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How to Get a Small Business Loan

Getting access to funding helps businesses hit that next gear of growth. If you’re looking to inject some capital into your business, here’s how to get a small business loan in nine steps.

Determine your loan amount

All loans come with interest, meaning borrowers pay based on the amount they’re borrowing. Interest can be a fixed or variable rate. Fixed rates won’t change as you are paying the loan back. But variable rates can change over time making it harder to plan for.

To avoid shelling out extra cash in the long run, borrow only what you need. That means planning out your business needs and future finances as closely as possible.

Put together the following info before you start looking for lenders:

All the expenses you need to cover.

Whether it’s one large purchase (a new piece of equipment) or many smaller ones (renovations and supplies for a new office), make sure you’re accounting for every expense you want your new loan to pay for.

Available cash flow for loan payments

If you have a lot of income coming in during the summer, but you barely break even during the winter, take that into account. Look at past cash flow trends so you know your capacity, month to month, to make loan payments. You can see that info on your cash flow statements or income statements. Startups in particular should be mindful of how consistent their cash flow is as they’re getting established.

Your expected return on investment (ROI)

Which investments will earn you money in the future, and which won’t? Replacing an old piece of equipment with the same model may not grow your revenue. But replacing it with a newer, more efficient model might. Plot out how borrowing money now will earn you money in the future.

Choose which type of loan you need

Once you’ve figured out how much working capital you’ll need, and how it will help you make a profit, it’s time to consider your options. There are three types of loan you have to choose from: SBA loans, business term loans (aka a regular bank loan), and short-term loans.

Small Business Administration (SBA) loan

While you apply for an SBA loan at the usual financial institutions, they are unique in how they’re guaranteed by the Small Business Administration. These long-term loans have some of the most attractive interest rates and loan terms. They’re arguably the best loan you can get but they’re tricky to get your hands on without good finances and a solid credit history.

The SBA also offers microloans with interest rates of 8 to 13% with a repayment term of up to 6 years. Microloans are only available through non-profits and community-based organizations that offer lending and business management assistance.

Key points:

  • Repaid over 5-25 years
  • Backed by the US government
  • Interest starts at ~7.75%
  • Can be used for almost any business purpose
  • Max. $5k–$5m
  • Very stringent application requirements

Best for: Businesses that have operated for at least 2 years, with a proven financial track record and a credit score of at least 640.

Business term loan

A traditional loan, usually provided by a bank, with a set repayment schedule and fixed interest.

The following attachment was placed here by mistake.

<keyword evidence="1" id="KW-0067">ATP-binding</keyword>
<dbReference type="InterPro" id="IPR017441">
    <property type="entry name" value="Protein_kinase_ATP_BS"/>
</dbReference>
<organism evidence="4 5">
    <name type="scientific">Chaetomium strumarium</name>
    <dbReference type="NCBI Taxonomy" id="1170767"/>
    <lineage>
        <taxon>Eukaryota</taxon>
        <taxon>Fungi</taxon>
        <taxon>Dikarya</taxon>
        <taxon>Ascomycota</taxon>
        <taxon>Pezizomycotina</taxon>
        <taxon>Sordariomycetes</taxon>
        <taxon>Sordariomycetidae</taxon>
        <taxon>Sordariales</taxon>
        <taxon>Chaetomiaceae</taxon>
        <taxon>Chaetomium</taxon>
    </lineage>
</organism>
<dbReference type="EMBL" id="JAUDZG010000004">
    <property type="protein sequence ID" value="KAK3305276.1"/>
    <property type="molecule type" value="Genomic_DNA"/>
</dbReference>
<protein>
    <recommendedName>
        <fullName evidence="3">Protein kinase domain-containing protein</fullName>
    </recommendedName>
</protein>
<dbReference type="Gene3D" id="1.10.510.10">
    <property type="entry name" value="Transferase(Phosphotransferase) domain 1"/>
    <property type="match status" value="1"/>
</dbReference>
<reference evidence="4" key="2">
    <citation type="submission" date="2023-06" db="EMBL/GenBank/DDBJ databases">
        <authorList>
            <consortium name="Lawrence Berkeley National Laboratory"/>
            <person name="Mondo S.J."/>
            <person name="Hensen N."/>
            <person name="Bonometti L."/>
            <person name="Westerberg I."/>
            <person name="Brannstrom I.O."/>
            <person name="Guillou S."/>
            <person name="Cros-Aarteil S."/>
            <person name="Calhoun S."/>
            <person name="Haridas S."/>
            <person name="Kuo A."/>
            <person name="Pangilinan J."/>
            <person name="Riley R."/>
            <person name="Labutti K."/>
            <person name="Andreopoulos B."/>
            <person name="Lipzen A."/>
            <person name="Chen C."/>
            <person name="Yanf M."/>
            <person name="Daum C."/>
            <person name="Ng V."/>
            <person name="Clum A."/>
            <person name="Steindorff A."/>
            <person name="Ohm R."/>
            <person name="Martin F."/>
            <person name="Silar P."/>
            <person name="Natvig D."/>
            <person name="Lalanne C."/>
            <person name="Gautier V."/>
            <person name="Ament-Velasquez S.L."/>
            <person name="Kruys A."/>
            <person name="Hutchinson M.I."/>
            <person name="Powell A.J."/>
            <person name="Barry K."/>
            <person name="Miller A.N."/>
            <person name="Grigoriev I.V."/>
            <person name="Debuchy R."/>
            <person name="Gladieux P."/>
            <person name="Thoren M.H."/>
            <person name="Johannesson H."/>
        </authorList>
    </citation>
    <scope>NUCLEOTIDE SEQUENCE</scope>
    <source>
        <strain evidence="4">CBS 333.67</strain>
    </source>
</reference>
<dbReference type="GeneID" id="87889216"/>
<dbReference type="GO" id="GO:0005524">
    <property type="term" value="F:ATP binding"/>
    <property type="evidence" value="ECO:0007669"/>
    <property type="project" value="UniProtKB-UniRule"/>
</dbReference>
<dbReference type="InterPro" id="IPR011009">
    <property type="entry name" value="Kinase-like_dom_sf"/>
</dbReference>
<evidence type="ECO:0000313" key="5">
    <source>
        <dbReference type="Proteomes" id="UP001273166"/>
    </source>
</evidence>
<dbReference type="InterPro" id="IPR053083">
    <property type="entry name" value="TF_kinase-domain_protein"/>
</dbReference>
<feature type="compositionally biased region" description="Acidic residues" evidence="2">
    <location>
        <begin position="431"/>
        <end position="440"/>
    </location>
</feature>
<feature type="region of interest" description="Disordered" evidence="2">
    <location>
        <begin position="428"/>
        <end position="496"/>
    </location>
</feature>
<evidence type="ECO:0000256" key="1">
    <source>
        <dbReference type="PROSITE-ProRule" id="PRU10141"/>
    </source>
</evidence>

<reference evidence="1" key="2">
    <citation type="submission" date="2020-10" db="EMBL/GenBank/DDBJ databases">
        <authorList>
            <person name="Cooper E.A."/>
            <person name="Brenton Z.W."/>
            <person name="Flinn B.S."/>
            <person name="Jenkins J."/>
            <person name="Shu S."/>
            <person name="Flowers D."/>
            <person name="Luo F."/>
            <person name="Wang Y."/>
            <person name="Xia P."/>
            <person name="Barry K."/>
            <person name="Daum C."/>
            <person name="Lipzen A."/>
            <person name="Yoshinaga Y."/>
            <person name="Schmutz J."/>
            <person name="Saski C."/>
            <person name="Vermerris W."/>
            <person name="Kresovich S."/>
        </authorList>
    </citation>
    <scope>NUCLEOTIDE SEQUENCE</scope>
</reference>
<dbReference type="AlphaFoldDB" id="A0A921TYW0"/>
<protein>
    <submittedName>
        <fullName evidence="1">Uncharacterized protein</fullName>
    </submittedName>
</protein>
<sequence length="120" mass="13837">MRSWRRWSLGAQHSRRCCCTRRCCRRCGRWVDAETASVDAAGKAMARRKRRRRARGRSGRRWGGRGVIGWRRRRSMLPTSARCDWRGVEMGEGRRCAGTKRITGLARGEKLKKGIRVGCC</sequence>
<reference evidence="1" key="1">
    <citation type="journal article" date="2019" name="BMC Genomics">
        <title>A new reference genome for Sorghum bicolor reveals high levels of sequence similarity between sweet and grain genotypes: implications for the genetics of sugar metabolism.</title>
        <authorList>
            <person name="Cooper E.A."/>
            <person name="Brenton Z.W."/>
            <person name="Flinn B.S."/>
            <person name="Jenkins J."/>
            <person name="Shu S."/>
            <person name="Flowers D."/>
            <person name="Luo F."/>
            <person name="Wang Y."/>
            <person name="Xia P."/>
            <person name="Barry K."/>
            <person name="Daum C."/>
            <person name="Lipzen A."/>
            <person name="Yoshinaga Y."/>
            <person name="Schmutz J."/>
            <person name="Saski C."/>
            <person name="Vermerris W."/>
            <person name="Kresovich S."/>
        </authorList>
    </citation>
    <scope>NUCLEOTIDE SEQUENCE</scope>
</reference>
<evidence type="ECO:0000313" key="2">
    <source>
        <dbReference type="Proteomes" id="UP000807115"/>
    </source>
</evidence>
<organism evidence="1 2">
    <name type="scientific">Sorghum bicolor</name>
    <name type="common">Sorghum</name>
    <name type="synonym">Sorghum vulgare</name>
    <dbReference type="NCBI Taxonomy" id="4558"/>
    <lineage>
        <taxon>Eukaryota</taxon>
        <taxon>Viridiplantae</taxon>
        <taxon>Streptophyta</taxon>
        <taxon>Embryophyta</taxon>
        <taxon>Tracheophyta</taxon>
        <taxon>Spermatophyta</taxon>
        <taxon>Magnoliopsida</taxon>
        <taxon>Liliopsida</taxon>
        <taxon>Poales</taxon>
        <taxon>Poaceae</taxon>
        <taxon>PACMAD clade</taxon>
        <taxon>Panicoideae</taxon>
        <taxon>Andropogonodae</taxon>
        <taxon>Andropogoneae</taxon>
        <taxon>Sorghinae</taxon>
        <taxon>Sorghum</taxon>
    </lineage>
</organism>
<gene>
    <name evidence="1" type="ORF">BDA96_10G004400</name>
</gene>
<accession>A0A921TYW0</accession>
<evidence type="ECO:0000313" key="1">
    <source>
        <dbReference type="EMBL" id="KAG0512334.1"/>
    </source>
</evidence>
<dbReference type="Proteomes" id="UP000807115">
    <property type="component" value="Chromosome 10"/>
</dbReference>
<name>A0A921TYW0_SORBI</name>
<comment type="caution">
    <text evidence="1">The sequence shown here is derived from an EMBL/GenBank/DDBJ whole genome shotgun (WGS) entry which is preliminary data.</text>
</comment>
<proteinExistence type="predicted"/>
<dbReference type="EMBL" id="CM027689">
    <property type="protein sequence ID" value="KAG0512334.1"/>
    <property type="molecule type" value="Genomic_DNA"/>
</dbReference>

Lenders earn money on the loan interest you pay. So if you try to pay your loan off early, you might be charged a penalty fee (since the lender is making less money from you than they originally thought).

Key points:

  • Repaid over 1–5 years, usually with monthly payments
  • Fixed interest rates of ~7–30%
  • Can incur early repayment fees
  • Usually used for large, one-off business investments
  • Few restrictions on how you use the loan
  • Max. $25k–$500k
  • Stringent application requirements

Best for: Predictable businesses with steady cash flow and a credit score of 680 or more, looking to finance something big.

Short-term loans

Finance short-term goals, with loan repayment averaging 3–18 months.

Key points:

  • Repaid over 3–18 months, usually with monthly payments
  • Interest starts at ~10%
  • Max. $2.5k–$250k
  • Suitable for a variety of costs
  • Low or bad credit score may be acceptable

Best for: Businesses with strong cash flow, looking for a shorter repayment commitment.

Heads up! Check the origination fee

Most lenders will charge you an origination fee (or processing fee) for getting your loan set up. According to Investopedia, the origination fee is usually between 0.5-1.0% of the total loan amount.

Consider other financing options

Instead of asking how to get a small business loan, pause for a second. Are you sure you need a small business loan? Or is it something else you’re looking for?

Loans aren’t your only small business financing option. Especially for new businesses without established credit scores, securing a loan with favourable terms is a struggle. But there are other borrowing products for small business owners—some obvious, some not so obvious—that deserve consideration. Those include:

To learn more about alternative lenders, check out our article on seven alternative financing options.

Review lenders

Choosing a lender is a personal decision, based on a number of factors. When looking for a lender, consider:

  • Lender reputation
  • APR (annual percentage rate of the loan)
  • How well you meet the lender’s criteria
  • Positive customer reviews
  • Speed of the loan (how fast is the application process? And how soon can you get the money?)

Start by deciding what kind of lender you would like to work with. Do you have a bank you have an existing relationship with? Would you like to work with a smaller operation like a credit union? Does the ease and accessibility of an online lender entice you? These are the kinds of questions you should ask yourself before you start applying.

Take a look at any FAQs offered by lenders, they provide answers to questions you may not have known you wanted to ask in the first place. If you’re unsure about a lender, check out Google Reviews or TrustPilot and search for the lender’s name. Real reviews from customers will give you an idea of a lender’s strengths and weaknesses. Your loan will likely have a multi-year repayment term, so look out for any history of poor customer service, or reports of costly errors on the lender’s part.

Make sure you’re likely to qualify for a loan

Different lenders look for different things in an applicant. But the basics qualifiers for business financing include: